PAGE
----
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Talks between Ukraine and Russia ended on Monday without any progress. Further talks to ease the crisis are expected today, which caused the safe-haven US dollar to remain broadly flat.
China’s surveyed urban unemployment rose to 5.5% in January and February combined, compared to 5.1% in December, exerting slight pressure on the CNY/USD forex pair.
New Zealand’s Business NZ Performance of Services index climbed to 48.6 in February, from 46 in the prior month. However, the NZD/USD pair remained flat in forex trading this morning.
Brazil’s industry confidence indicator fell by 0.4 points to 55.4 in March, recording the lowest reading since April 2021, which sent the BRL/USD forex pair lower.
Russia’s trade surplus expanded to $21.17 billion in January, from $9.03 billion in the year-ago month. The RUB/USD pair was flat in forex trading this morning.
What’s happening: Crude oil recorded losses on Monday, as traders monitored developments in the ongoing Russia-Ukraine conflict.
What happened: Oil started the week on a downbeat note with previous talks between Russia and Ukraine having failed.
Oil investors also remained cautious after news of rising covid-19 cases in one of the world major economies.
Why it matters: Another round of talks started between Russia and Ukraine on Monday, raising optimism around a resolution. The recent move came despite Russia’s military forces escalating their attack on Ukraine over the weekend.
The US had imposed a ban on oil imports from Russia and the UK also announced plans to phase out oil from the country by yearend. Russia is the world’s top exporter of crude and oil products combined, shipping around 7% of global supplies.
India said it plans to release more oil from its national stockpiles. However, the country is considering an offer to buy crude and other commodities from Russia at discounted prices.
China, on the other hand, reported a sharp rise in covid-19 cases due to an Omicron outbreak, which resulted in a lockdown in the key Southeastern manufacturing region of Shenzhen.
“Beside new talks between Ukraine and Russia, I guess new lockdowns in China are the reason for a negative start of the week for crude oil,” UBS analyst Giovanni Staunovo said in a note to clients.
WTI crude for April delivery lost $6.32 to close at $103.01 per barrel on the NYMEX, while May Brent crude fell $5.77 to settle at $106.90 per barrel on ICE Futures Europe. US crude prices had surged above $130 per barrel last week, while the global benchmark was trading near the $140 level.
In other energy trading, April natural gas slipped 6 cents to $4.66 per million British thermal units, while April gasoline settled at $3.17 a gallon, down 14 cents on Monday.
What to watch: Traders will keep an eye on announcements from the US Federal Reserve, which is projected to hike interest rates this week. The decision could boost the US dollar, exerting further pressure on oil prices.
Markets will also continue monitoring the covid-19 situation in China, as total global infections surging past 460 million.
The API (American Petroleum Institute) report on crude oil inventories will also remain in focus today. US crude stockpiles had grown by 2.8 million barrels in the week ended March 4.
Context: The CAD/USD pair weakened on Monday, following a sharp decline in oil prices.
Details: The loonie came under pressure as oil, one of Canada’s major exports, declined significantly on Monday. WTI crude prices fell below the major support level of $100 per barrel during the session.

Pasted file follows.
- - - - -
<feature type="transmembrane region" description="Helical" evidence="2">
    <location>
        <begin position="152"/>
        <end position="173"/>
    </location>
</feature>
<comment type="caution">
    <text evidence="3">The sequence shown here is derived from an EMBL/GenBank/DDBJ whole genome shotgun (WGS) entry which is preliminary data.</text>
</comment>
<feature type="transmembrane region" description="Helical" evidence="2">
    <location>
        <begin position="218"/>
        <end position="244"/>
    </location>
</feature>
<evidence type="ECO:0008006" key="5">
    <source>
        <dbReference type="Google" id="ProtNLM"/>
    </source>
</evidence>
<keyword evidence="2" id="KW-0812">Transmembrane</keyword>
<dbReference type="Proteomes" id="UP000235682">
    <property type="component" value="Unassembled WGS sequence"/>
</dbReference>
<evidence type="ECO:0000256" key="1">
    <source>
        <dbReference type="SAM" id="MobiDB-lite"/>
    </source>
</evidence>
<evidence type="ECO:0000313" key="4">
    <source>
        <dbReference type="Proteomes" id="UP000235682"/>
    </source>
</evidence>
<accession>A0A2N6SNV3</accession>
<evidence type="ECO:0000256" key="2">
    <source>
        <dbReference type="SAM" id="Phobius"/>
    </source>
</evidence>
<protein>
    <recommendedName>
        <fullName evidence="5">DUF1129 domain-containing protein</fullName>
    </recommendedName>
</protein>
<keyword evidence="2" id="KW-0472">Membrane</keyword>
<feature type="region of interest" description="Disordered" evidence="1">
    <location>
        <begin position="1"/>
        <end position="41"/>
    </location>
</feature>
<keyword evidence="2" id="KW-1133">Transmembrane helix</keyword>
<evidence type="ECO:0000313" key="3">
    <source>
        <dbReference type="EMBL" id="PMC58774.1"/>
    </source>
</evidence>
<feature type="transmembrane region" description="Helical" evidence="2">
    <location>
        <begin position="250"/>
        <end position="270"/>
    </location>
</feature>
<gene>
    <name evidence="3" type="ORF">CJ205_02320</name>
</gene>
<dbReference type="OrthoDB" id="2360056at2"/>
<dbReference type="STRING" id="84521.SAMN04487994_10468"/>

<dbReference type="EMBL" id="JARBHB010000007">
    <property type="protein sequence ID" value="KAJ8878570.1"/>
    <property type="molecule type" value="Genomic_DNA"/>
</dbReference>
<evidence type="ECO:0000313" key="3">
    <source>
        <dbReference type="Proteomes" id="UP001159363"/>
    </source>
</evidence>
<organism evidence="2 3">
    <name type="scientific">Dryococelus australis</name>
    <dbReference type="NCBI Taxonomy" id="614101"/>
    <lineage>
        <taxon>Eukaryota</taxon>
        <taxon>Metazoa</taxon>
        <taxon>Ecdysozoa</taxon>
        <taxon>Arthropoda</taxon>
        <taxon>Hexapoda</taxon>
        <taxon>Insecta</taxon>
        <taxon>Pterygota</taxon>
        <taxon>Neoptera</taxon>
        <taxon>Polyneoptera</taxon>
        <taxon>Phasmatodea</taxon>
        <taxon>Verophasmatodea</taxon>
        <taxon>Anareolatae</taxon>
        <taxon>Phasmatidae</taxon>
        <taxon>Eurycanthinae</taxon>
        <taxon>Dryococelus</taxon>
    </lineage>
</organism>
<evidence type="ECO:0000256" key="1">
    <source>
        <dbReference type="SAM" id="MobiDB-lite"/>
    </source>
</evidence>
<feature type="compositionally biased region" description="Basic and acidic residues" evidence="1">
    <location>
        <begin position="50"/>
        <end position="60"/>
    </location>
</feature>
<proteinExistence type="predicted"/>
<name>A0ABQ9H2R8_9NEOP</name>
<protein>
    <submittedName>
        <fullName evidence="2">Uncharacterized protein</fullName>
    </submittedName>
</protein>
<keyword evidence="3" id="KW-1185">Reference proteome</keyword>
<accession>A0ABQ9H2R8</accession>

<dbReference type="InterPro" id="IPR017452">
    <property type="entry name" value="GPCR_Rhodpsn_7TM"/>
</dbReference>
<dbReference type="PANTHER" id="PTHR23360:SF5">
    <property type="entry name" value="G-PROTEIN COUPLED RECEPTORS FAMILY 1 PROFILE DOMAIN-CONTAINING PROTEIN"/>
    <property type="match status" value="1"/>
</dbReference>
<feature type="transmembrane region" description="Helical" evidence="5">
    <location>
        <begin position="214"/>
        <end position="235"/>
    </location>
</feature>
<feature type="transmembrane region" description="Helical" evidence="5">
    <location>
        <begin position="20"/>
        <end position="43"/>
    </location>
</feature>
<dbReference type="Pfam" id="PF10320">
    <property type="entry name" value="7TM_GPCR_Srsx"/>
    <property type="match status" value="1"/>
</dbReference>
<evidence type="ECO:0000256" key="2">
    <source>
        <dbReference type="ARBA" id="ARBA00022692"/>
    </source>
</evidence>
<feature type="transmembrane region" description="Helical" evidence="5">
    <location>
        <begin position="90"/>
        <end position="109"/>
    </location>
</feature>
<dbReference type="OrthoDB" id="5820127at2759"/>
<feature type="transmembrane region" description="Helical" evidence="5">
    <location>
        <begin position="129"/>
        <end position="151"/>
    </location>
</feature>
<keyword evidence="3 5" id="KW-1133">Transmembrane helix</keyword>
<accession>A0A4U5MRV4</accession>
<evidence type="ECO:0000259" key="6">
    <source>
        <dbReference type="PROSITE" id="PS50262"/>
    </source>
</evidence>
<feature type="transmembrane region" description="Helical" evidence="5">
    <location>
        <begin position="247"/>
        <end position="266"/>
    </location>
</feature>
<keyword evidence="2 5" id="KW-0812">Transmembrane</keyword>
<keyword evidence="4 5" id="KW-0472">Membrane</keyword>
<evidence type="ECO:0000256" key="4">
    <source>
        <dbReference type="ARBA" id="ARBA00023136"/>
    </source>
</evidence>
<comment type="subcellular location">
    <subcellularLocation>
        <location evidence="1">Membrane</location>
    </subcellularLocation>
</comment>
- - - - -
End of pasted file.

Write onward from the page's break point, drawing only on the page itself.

Traders also weighed signs of progress in the talks between Russia and Ukraine and China’s rising covid-19 cases. China imposed tighter restrictions in a bid to prevent the spread of infections in the southern city of Shenzhen, which is expected to heighten global supply chain issues.
The CAD/USD forex pair traded lower by around 0.6% to settle at 1.2826 on Monday. The US dollar index, which tracks the greenback’s performance versus a basket of major peers, fell around 0.2% to 99.
What to watch: The ongoing war between Russia and Ukraine will remain one of the major concerns for markets.
Traders also await economic reports on housing starts and manufacturing sales from Canada today. Canada’s housing starts, which contracted by 3% to 230,800 units in January, are expected to grow to 238,000 in February. Analysts expect manufacturing sales to grow by 1.3% in January, following 0.7% growth in December.
Canada’s consumer price index data, scheduled for release on Wednesday, will also remain in focus, with analysts projecting an acceleration in the annual inflation rate to 5.5% in February, after it hit the highest level since September 1991 in January.
Other Markets: European trading indices closed higher on Monday, with the FTSE 100, DAX 40, CAC 40 and STOXX Europe 600 up by 0.53%, 2.21%, 1.75% and 1.20%, respectively.
|Technical Levels||News Sentiment|
|USD/JPY – 118.27 and 118.41||Positive|
|AUD/USD – 0.7163 and 0.7180||Positive|
|USD/CAD – 1.2837 and 1.2857||Positive|
|WTI Crude Oil – 96.49 and 98.77||Positive|
|Natural Gas – 4.569 and 4.626||Positive|
Saudi Arabia’s inflation rate and wholesale price inflation rate, UK’s unemployment rate, claimant count change and employment change, France’s inflation rate, Turkey’s central government budget balance, Eurozone’s Industrial production and ZEW indicator of economic sentiment, Germany’s ZEW indicator of economic sentiment and ZEW current conditions, US producer prices, New York Empire state manufacturing index, Redbook index, net long-term TIC flows, net purchases of US treasury bonds and notes and net treasury international capital flows, Australia’s new home sales, South Africa’s SACCI business confidence index, as well as Argentina’s inflation rate.
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